Finding Soul Food in a Butterfly’s Visit

Finding Soul Food in a Butterfly’s Visit
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I don’t know about you, but these last few months have been rough. Like, I-want-to-crawl-under-my-weighted-blanket-with-a-hot-water-bottle-clutched-to-my-midsection-and-listen-to-Chopin’s-“Nocturnes”-on-an-endless-loop rough.

Life’s just like that sometimes, especially when you have multiple sclerosis. Ever since the pandemic started, things have only gotten more challenging.

Now, we have the added stress of illness, working from home (if we’re working at all), figuring out what to do with our kids when it comes to school, trying to keep in touch with our loved ones from 6 feet away, and learning how to smile with our eyes (thanks to masks).

There are days when I’m just so bone-weary with it all that I want to give up, but oftentimes, that’s when a little bit of grace shows up. This time, it was in the form of a butterfly on our front porch, a Limenitis arthemis astyanax, or red-spotted purple, to be precise. She (I’m guessing) sat on our rail for quite a while to let me admire her from all angles.

Here are a couple of photos I took.

(Photo by Jamie Hughes)
(Photo by Jamie Hughes)

She was such an elegant little creature, her wings shimmering teal in the sun. And she rested on my porch in the warm summer sun, content to simply be.

When she finally decided to fly away, she did so in graceful loops and whirls all around the front yard — around our hammock, through the branches of our Japanese red maple — and finally settled on one of our new hydrangea bushes so lightly that she didn’t even disturb the blooms. It was a deep breath-inducing kind of moment, the kind that brings rest to your spirit.

Fitting, since the Greek word for butterfly — psyche — is a synonym for “soul.” In fact, many cultures associate butterflies with the human soul, transition, and creation.

The few minutes I spent looking at that amazing creature, who will only live a few months at best, helped me find my focus and reorder my priorities. My lifespan has already been far longer than hers, and though the current times aren’t much fun, I owe it to myself to live my days as well as I can. To make much of what has been graciously given.

The moment put me in the mind of one of my favorite John Updike poems, “The Great Scarf of Birds.” You can read the entire text here, but the essence of the piece is this: The speaker is walking on a manicured golf course admiring the beauty of fall. Suddenly, a murmuration of starlings appears, filling the sky. These tiny birds, flocking together, become something altogether different than the sum of their individual selves, and they leave the speaker in wonder. The last few lines read:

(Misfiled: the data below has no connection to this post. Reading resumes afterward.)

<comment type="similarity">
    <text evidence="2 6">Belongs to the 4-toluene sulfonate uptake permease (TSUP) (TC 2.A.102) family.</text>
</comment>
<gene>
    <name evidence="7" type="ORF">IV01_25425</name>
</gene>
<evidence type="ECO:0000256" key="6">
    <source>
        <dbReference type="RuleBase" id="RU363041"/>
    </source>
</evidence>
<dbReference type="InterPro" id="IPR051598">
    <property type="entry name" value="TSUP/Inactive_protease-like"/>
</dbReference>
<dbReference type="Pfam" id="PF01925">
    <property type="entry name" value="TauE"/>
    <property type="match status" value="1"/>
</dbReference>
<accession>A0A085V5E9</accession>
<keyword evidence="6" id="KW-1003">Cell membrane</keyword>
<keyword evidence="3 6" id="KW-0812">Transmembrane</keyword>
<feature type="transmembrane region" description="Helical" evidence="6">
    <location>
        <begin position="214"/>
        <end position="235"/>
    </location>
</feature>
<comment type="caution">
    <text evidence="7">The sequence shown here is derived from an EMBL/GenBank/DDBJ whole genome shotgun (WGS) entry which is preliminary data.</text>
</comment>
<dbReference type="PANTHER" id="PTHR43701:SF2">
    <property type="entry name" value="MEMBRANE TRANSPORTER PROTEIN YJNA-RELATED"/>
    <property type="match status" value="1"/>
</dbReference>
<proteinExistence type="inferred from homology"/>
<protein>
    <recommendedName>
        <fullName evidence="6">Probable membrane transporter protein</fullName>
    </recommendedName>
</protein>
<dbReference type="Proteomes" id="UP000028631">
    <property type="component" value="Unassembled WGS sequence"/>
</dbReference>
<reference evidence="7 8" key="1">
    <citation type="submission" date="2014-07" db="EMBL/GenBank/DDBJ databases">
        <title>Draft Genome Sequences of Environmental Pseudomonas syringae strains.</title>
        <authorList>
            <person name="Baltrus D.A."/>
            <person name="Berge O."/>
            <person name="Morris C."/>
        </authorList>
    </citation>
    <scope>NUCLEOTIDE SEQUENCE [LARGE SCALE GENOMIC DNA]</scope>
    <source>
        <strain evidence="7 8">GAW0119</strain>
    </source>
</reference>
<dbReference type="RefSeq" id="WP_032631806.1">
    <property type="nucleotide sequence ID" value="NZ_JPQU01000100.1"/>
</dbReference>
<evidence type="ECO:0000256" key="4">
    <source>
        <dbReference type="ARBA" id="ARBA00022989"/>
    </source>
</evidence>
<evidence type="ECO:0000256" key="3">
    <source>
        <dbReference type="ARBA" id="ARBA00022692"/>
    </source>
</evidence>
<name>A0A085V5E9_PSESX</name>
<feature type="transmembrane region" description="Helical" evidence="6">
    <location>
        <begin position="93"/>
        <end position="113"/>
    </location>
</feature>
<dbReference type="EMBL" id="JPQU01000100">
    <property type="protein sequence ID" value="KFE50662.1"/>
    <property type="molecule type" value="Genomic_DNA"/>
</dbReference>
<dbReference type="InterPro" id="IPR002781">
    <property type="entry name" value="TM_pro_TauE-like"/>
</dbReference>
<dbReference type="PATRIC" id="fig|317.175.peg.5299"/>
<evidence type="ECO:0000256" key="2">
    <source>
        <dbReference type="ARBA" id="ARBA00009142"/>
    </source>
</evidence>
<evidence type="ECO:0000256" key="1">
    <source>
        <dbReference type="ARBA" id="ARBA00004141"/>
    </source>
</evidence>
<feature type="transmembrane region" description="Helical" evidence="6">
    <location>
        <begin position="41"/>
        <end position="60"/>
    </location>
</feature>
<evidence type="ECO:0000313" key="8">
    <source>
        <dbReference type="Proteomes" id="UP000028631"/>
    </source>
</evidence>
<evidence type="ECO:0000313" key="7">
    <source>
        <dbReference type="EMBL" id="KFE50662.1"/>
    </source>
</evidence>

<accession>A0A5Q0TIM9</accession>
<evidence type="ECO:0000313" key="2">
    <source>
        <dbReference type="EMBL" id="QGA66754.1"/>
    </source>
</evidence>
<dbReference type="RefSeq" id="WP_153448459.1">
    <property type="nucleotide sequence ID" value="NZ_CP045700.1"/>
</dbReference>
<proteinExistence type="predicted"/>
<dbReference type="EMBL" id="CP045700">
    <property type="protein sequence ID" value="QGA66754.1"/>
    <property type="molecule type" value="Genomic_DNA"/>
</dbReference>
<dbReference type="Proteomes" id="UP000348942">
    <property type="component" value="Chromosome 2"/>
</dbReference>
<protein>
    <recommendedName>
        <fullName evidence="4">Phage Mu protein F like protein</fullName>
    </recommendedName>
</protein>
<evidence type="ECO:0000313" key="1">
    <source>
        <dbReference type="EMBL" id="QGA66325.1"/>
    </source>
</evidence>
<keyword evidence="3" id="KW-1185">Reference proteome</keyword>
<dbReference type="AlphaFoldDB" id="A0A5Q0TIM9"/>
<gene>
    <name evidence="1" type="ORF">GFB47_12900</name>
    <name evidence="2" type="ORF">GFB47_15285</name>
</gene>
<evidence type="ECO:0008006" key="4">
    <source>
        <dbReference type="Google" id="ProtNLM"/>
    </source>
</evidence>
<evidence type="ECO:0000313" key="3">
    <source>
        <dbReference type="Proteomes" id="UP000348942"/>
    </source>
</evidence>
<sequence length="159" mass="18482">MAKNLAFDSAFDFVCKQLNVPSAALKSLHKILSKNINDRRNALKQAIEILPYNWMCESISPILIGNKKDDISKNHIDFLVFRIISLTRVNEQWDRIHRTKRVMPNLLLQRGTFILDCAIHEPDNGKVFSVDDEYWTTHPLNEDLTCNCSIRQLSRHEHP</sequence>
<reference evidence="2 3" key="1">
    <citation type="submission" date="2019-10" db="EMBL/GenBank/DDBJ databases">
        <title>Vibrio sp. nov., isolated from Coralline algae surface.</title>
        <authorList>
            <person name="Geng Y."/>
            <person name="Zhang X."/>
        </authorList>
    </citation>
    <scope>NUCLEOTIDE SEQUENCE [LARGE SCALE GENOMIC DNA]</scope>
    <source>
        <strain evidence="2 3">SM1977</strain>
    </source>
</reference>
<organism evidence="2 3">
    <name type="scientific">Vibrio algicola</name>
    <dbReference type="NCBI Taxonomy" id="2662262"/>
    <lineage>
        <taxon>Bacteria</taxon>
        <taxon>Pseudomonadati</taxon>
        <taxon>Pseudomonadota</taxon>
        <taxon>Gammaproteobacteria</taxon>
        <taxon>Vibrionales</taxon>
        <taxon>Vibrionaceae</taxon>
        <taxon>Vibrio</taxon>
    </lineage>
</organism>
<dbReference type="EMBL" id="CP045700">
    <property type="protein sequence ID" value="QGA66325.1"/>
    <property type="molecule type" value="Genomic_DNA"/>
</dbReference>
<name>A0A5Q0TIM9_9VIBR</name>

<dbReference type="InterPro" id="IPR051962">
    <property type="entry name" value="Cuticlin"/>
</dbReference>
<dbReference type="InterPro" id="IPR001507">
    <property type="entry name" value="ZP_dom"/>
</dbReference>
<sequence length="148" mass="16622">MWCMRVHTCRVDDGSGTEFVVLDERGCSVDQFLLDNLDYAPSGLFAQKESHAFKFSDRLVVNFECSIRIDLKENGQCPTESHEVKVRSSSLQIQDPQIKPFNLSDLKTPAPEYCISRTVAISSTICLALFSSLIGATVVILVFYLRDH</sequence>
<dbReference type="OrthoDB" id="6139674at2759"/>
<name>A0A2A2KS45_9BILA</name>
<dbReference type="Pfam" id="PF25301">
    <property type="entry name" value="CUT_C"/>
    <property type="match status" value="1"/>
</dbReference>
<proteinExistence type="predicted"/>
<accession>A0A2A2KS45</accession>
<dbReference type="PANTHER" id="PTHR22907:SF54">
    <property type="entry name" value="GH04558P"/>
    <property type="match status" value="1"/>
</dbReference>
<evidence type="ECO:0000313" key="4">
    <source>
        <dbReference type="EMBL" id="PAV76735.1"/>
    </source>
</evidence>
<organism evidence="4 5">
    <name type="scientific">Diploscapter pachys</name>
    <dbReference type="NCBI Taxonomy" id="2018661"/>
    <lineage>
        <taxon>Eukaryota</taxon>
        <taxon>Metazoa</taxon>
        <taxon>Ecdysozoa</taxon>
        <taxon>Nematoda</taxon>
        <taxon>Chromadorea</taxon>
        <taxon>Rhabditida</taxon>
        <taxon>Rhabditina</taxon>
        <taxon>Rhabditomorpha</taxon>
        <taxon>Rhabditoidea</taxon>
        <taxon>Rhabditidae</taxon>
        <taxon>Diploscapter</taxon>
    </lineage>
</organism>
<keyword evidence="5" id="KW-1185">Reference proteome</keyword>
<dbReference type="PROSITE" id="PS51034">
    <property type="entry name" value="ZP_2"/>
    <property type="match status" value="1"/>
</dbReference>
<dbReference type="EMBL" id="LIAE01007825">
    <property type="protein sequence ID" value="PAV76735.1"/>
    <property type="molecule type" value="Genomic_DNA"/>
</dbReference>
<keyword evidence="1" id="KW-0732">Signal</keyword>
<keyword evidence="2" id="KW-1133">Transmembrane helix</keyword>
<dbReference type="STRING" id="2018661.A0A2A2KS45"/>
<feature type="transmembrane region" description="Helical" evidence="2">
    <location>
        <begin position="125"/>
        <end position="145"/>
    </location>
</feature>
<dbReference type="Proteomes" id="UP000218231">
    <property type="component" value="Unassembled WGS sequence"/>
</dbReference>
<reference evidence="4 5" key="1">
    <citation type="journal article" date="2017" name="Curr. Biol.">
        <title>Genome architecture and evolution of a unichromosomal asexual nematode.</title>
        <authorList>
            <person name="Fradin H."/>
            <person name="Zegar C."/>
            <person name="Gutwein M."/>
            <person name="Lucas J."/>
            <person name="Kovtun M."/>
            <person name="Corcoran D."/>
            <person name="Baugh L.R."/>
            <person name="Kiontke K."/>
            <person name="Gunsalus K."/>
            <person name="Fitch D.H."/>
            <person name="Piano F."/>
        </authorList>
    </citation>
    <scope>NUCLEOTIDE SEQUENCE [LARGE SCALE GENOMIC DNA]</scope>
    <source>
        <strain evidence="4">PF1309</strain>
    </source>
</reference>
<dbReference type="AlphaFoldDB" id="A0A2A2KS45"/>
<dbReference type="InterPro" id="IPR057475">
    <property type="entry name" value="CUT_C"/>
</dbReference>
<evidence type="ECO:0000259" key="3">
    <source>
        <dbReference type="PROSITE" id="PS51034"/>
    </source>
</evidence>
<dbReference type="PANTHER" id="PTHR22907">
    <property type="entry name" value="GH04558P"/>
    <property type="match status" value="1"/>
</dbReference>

“the flock ascended as a lady’s scarf,
transparent, of gray, might be twitched
by one corner, drawn upward and then,
decided against, negligently tossed toward a chair:
the southward cloud withdrew into the air.
Long had it been since my heart
had been lifted as it was by the lifting of that great
scarf.”

Life’s still a mess, there’s no denying that. But there’s still room for wonder and beauty. That’s the truth we must never forget.

***

Note: Multiple Sclerosis News Today is strictly a news and information website about the disease. It does not provide medical advice, diagnosis, or treatment. This content is not intended to be a substitute for professional medical advice, diagnosis, or treatment. Always seek the advice of your physician or other qualified health provider with any questions you may have regarding a medical condition. Never disregard professional medical advice or delay in seeking it because of something you have read on this website. The opinions expressed in this column are not those of Multiple Sclerosis News Today or its parent company, BioNews, and are intended to spark discussion about issues pertaining to multiple sclerosis.

Jamie A. Hughes is a writer-editor living in Atlanta, Georgia with her husband, two sons, and a pair of very needy cats. She was diagnosed with relapsing-remitting MS in 2004 when she was just 25 years old. A lover of words since birth, she wasn’t about to let two little letters get her down. They don’t get the last word. And that’s why she writes her column — to help those dealing with MS to live more thoughtful, hopeful, and inspired lives.
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Jamie A. Hughes is a writer-editor living in Atlanta, Georgia with her husband, two sons, and a pair of very needy cats. She was diagnosed with relapsing-remitting MS in 2004 when she was just 25 years old. A lover of words since birth, she wasn’t about to let two little letters get her down. They don’t get the last word. And that’s why she writes her column — to help those dealing with MS to live more thoughtful, hopeful, and inspired lives.
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